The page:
Kant said that, indeed we do only start with experience. However, how is it that experience is intelligible to us? How is it organized? He maintains that there are basic organizational forms at work in experience that are primordially built into it. These are not ‘innate ideas’ of a Cartesian order, but nevertheless they are forms that structure experience. We don’t see these structures because we are already operating in their effects. It is like the ‘All Seeing Eye’ – which cannot be ‘all-seeing’ precisely because it does not actually see itself – it raises the question of the ‘structure’ of the ‘way’ in which it is relating to something other, something that it is not. With respect to Hegelian phenomenology, there is a process of negation involved.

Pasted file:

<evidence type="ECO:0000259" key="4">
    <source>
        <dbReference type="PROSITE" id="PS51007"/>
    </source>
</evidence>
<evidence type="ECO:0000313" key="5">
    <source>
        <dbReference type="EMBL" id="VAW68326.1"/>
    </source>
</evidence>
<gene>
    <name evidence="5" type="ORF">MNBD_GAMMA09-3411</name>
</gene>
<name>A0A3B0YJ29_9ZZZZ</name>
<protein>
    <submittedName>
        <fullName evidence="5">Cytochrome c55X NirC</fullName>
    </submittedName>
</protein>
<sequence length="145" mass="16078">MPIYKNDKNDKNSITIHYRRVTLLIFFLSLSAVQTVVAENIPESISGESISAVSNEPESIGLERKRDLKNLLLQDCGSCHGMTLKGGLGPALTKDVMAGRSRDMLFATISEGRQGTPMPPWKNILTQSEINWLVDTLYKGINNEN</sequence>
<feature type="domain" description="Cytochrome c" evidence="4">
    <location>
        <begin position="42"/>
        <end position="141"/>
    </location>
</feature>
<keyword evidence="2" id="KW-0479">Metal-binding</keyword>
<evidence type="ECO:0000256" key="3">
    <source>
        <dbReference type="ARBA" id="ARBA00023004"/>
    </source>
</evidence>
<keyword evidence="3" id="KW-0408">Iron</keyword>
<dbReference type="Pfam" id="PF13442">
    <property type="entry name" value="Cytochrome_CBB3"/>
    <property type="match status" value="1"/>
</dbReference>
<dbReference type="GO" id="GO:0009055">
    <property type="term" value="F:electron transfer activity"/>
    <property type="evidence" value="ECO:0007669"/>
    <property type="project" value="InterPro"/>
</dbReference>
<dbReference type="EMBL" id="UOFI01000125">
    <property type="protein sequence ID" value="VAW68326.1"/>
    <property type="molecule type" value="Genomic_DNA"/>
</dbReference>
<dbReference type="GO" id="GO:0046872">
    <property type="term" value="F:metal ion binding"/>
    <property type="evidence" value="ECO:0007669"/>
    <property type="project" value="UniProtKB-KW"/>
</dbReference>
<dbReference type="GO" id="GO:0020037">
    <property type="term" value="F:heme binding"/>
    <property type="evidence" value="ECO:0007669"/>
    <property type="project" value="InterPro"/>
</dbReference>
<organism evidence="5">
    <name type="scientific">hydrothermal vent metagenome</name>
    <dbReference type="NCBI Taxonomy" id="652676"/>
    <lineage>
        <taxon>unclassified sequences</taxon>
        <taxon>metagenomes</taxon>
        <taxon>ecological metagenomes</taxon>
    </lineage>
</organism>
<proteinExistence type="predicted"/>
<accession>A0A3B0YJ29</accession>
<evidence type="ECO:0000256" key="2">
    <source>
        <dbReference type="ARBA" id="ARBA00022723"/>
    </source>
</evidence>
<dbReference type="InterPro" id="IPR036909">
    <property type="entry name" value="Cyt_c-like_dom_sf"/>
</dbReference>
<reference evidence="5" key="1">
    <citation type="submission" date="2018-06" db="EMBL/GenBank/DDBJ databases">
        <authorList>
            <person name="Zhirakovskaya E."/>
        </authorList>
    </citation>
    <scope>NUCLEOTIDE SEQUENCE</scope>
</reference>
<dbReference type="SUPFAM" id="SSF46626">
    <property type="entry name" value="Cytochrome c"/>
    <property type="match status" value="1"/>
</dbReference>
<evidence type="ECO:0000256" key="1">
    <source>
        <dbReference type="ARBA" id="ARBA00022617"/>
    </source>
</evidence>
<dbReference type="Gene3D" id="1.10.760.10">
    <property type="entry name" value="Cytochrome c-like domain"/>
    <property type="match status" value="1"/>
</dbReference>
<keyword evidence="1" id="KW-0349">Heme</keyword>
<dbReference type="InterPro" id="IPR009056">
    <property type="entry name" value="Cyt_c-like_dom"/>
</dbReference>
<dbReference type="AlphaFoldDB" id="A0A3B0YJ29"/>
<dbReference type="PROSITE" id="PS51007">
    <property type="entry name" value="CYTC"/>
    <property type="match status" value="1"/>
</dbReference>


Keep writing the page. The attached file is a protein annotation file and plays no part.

Now, Kant, in his revision of his first Critique (the Critique of Pure Reason), which he revised after a period of about six years, was basically left with an untenable position, saying that there is a noumenal realm of ‘things in themselves,’ which we cannot actually know. With what does that leave us?

He employs both a ‘language of appearances’ and a ‘language of appearing.’ In a language of appearances one can talk about the appearances of appearances of appearances… and it doesn’t necessarily presuppose anything lying beyond the appearance. The language of appearing is something else – it means that something gives itself through the appearance. In the revision of the Critique, Kant introduces a new section in the main body of the text, called "Refutation of Idealism."